Endometriosis tissue forms the lining of the uterus. When tissue similar to this grows in the intestines, it causes bowel endometriosis.
Bowel endometriosis involves the abnormal growth of endometrial-like tissue in the intestines.
In this article, learn more about the symptoms of bowel endometriosis, how doctors diagnose it, and what treatments are available.
A note about sex and gender
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Endometriosis tissue typically grows in the uterus to prepare the body for ovulation and possibly fertilization.
Bowel endometriosis occurs when endometrial-like tissue grows on the bowel or intestines.
Blood cells, connective and gland tissue make up endometriosis tissue. It thickens every month until it sheds during menstruation if fertilization does not occur.
When tissue similar to this grows outside the uterus, such as on the bowel, it still thickens in response to hormones. However, because this endometrial-like cannot leave the body, it causes a variety of symptoms.
Doctors usually classify endometriosis as either superficial or deep. In superficial endometrial-like tissue grows on the surface of the bowel. If the tissue penetrates the bowel wall, it is called deep bowel endometriosis.
According to a 2018 review, after the genital organs, the bowel is the most common location for abnormal endometrial-like tissue to grow.
Symptoms of bowel endometriosis may include:
- deep pelvic pain
- pelvic pain during or after sexual intercourse
- painful bowel movements or urination, especially during menstrual periods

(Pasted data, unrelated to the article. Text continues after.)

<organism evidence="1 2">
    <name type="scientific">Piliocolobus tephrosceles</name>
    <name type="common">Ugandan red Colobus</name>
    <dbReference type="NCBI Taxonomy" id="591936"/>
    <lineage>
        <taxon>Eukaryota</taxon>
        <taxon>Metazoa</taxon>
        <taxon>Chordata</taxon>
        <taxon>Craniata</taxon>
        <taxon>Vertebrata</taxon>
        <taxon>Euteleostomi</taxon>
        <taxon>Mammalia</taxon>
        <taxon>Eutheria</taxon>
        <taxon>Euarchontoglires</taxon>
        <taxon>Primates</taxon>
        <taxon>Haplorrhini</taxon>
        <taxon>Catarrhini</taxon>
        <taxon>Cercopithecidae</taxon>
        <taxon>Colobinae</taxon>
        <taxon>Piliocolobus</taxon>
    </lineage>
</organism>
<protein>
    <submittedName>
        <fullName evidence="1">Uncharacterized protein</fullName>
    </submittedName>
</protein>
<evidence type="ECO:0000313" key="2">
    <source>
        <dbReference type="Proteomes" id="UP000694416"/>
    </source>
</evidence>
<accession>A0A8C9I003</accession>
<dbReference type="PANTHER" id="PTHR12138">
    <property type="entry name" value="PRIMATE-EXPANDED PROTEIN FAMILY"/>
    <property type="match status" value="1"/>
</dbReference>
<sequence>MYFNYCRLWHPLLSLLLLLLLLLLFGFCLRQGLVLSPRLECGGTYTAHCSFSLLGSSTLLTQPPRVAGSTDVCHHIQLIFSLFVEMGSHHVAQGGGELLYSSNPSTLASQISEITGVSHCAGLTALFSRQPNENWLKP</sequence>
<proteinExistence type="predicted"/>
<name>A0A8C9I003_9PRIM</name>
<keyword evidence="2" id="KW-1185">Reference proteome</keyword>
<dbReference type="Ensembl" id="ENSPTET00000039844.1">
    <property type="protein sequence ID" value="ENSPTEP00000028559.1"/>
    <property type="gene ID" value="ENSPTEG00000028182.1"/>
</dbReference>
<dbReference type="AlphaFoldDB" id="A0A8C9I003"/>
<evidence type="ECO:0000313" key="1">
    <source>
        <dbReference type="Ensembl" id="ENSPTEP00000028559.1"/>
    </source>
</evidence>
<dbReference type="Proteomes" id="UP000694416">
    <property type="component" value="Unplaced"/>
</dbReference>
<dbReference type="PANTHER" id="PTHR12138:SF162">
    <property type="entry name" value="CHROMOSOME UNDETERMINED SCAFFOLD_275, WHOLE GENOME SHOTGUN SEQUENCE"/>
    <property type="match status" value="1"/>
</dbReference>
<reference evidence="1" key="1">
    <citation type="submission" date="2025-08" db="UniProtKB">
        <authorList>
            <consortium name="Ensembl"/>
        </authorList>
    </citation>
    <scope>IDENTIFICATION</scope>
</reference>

- painful menstrual cramps that may worsen over time
- intestinal pain
- rectal bleeding, although this is uncommon
Abnormal endometrial-like tissue can grow on any part of the bowel. However, according to 2020 research, about
These symptoms may mimic other bowel conditions, including irritable bowel syndrome (IBS), according to
Symptoms of bowel endometriosis may vary between individuals and depend on a person’s menstrual cycle. For example, symptoms may be worse in the days leading up to or during menstrual bleeding.
Symptoms of bowel endometriosis may decrease once a person enters menopause and estrogen levels decrease.
Doctors do not know exactly why some people develop endometriosis.
It is possible that past surgery involving the uterus may allow endometrial cells to attach to the incision and eventually transfer to the bowel.
Some researchers think an imbalance of estrogen may also contribute to endometriosis.
There also appears to be a genetic link. People who have a close family member, such as a mother or sister, with the condition are at an
Researchers still do not know why endometrial-like tissue grows outside the reproductive organs, such as on the bowel.
Surgery is the only certain way to diagnose all forms of endometriosis.
Because symptoms of bowel endometriosis can mimic other intestinal problems, it is essential to rule out conditions, such as colitis, rectal tumors, and IBS.